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Summary:

Aswath Rao emailed me this morning and pointed out while other bloggers chase down the truth and fact check stuff, the VoIP bloggers are a bit reactionary. The more I thought about it, the more I agreed with him. Like others who write about VoIP, I […]

Aswath Rao emailed me this morning and pointed out while other bloggers chase down the truth and fact check stuff, the VoIP bloggers are a bit reactionary. The more I thought about it, the more I agreed with him. Like others who write about VoIP, I am too quick with my comments, which are well reactionary. Lets take the Costa Rican VoIP story which caught fire a few days back. The issue, Costa Rican incumbent, ICE wanted to declare VoIP a telecom service and proposed a legislation. The headline was Costa Rica MAY criminalize VoIP which was based on a Spanish language news report.

This is where the whole VoIPSphere bursts into flames and reacts. (I would have done precisely the same reactionary post!) So why bring it up? Well none of us, posed the question — perhaps the proposed legislation may not go through. Or that perhaps the legislation could be about terminating the call into PSTN. Or who good was the Techweb story after all. We did not read the original story in spanish and over reacted? I think in many ways we need to be more careful, and more circumspect about the VoIP business, because too much hype or over reaction could be detrimental. Our task should be to act as radar guns … just a thought folks. Thanks Aswath for bringing back the focus.

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  1. Thats why I read you.

    Your the cats meow…

    always thinking—

  2. Neville Hobson Friday, March 4, 2005

    Interesting commentary, Om, re the Costa Rica VoIP issue. This may have started from the post I wrote on Feb 14 (http://nevon.typepad.com/nevon/2005/02/use_voip_and_go.html), where I used the Feb 12 report in La Nación, the Costa Rican newspaper, to highlight personal experiences of the continuing difficulties with SkypeOut in making calls to numbers in Costa Rica. Indeed, you referred to my post in another post you wrote not long after that. And my post was referenced in a ZDNet IP Telephony blog post (http://blogs.zdnet.com/ip-telephony/index.php?p=256).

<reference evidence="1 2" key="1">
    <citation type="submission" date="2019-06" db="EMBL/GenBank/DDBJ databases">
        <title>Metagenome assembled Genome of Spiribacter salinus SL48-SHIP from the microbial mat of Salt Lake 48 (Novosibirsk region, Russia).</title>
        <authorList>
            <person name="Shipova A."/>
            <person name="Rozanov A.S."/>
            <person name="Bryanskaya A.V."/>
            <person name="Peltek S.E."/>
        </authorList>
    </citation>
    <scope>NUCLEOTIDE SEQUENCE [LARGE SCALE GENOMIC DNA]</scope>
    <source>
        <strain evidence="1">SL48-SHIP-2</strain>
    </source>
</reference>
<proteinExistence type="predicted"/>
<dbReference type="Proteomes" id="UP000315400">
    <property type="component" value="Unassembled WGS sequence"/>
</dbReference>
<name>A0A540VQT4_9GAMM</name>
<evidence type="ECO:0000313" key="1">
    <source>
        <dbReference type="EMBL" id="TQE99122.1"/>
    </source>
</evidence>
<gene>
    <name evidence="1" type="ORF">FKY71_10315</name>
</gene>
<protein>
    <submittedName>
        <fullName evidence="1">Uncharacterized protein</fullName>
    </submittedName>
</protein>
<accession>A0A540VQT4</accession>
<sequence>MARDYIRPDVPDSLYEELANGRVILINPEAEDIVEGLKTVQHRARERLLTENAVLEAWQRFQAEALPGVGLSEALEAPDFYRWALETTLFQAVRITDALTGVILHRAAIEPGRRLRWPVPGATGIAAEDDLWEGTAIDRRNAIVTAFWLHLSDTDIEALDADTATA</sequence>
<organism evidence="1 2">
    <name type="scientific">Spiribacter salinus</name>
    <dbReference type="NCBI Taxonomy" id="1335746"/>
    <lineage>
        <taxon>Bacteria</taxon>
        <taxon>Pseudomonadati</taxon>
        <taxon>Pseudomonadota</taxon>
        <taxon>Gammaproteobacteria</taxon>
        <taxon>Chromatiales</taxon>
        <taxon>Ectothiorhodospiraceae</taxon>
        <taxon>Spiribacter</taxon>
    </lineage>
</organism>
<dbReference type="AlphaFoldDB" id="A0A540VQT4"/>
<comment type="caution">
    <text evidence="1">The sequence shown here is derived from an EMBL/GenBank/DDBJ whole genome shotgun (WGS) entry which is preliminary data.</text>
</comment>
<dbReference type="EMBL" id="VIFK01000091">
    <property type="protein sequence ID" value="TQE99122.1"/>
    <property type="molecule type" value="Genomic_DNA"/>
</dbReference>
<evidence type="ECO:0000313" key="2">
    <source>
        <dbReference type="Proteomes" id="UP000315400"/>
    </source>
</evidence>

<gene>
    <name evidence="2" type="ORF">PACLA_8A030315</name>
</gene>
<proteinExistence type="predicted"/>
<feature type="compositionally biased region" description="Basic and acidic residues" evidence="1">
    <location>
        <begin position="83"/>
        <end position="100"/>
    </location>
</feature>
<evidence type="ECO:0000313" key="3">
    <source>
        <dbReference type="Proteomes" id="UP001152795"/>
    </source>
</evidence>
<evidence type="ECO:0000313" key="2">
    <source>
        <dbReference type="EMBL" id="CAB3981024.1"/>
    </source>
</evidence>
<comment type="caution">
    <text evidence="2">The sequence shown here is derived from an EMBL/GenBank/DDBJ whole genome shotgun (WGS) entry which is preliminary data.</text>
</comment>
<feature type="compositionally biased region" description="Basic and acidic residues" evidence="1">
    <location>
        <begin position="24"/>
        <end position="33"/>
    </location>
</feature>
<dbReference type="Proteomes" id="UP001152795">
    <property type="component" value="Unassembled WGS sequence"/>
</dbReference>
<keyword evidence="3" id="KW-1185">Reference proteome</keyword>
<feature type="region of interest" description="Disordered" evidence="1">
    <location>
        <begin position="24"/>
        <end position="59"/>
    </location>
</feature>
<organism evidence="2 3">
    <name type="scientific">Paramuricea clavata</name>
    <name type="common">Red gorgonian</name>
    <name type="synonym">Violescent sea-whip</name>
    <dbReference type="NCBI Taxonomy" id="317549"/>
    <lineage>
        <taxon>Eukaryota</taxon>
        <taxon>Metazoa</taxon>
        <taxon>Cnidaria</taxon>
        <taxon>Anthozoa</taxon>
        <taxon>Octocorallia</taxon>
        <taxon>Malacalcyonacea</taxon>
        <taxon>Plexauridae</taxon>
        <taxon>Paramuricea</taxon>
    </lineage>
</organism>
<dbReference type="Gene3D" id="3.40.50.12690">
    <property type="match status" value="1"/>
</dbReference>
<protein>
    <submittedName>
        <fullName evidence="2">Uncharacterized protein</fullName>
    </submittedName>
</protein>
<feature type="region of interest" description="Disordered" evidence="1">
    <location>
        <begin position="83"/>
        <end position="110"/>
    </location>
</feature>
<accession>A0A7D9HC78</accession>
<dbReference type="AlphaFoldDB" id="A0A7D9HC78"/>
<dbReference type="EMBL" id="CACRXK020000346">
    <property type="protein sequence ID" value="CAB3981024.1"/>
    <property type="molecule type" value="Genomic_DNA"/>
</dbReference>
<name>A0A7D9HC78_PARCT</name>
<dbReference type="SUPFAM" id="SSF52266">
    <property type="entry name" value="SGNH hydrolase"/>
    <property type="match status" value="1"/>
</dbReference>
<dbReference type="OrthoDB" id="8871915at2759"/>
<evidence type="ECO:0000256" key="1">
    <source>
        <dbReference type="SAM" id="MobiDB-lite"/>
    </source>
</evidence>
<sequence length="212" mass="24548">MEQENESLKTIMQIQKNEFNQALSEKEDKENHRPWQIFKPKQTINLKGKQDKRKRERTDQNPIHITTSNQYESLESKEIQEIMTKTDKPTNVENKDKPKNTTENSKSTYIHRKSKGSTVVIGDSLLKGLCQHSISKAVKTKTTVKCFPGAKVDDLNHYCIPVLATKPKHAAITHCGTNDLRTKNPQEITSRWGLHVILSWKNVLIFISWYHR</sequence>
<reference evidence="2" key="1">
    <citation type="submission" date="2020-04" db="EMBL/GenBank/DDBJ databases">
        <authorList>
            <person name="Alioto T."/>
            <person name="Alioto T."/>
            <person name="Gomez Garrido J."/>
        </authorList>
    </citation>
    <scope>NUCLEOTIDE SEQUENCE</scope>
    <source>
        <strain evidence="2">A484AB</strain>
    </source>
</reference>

I’ve seen the story subsequently commented on in a number of blogs. What’s interesting is the slight shift in focus with each post. Like a comment between people that gets passed along, the story has changed slightly with each passing (posting). So I’m actually a bit surprised to have not yet seen a post somewhere that has a headline something like “VoIP user jailed in Costa Rica.”!

    The broad point you make is wholly valid – it’s all too easy to repeat a comment you see somewhere, perhaps quoting choice bits from someone else’s post to fit a point you want to make, and which then changes the focus a bit. Others repeat that and so a story develops that has moved on from the original point. In my post, I made quite a few clarifying comments about La Nación’s report, in particular that the ICE was planning or proposing to do certain things, not that those things were definitely going to happen. That bit didn’t get carried through in most other posts that I saw.

    But that’s the blogosphere for you. Fuel for those who continue saying that bloggers and journalists will always be far apart.

  3. On a related topic, Tom Keating has posted an article that aregues why blogs are different and better. This is a reminder why we as bloggers and readers have to ensure the principles of blogs are maintained.

  4. chest thumping aside, i don’t think we can say blogs are better. different yes, but better, i don’t know as you reminded me

  5. Neville, I reread your entry. Yes you do say that this is a proposal. But you also seem to suggest that given the recent scandals involving ICE, this is not surprising. Also I would like to bring to your atention that none of the blog entries were commented on to indicate that the situation is as determined as they were suggesting.

    Even to this day people keep suggesting that VoIP is illegal in India. Any amount of repeating and quoting the rules seems to be sufficient. The more interesting aspect is really to associate this with “developing countries”. I guess when FCC declares that VoIP also will be treated equally for access charges purposes (which I predict will happen), this topic will die down.

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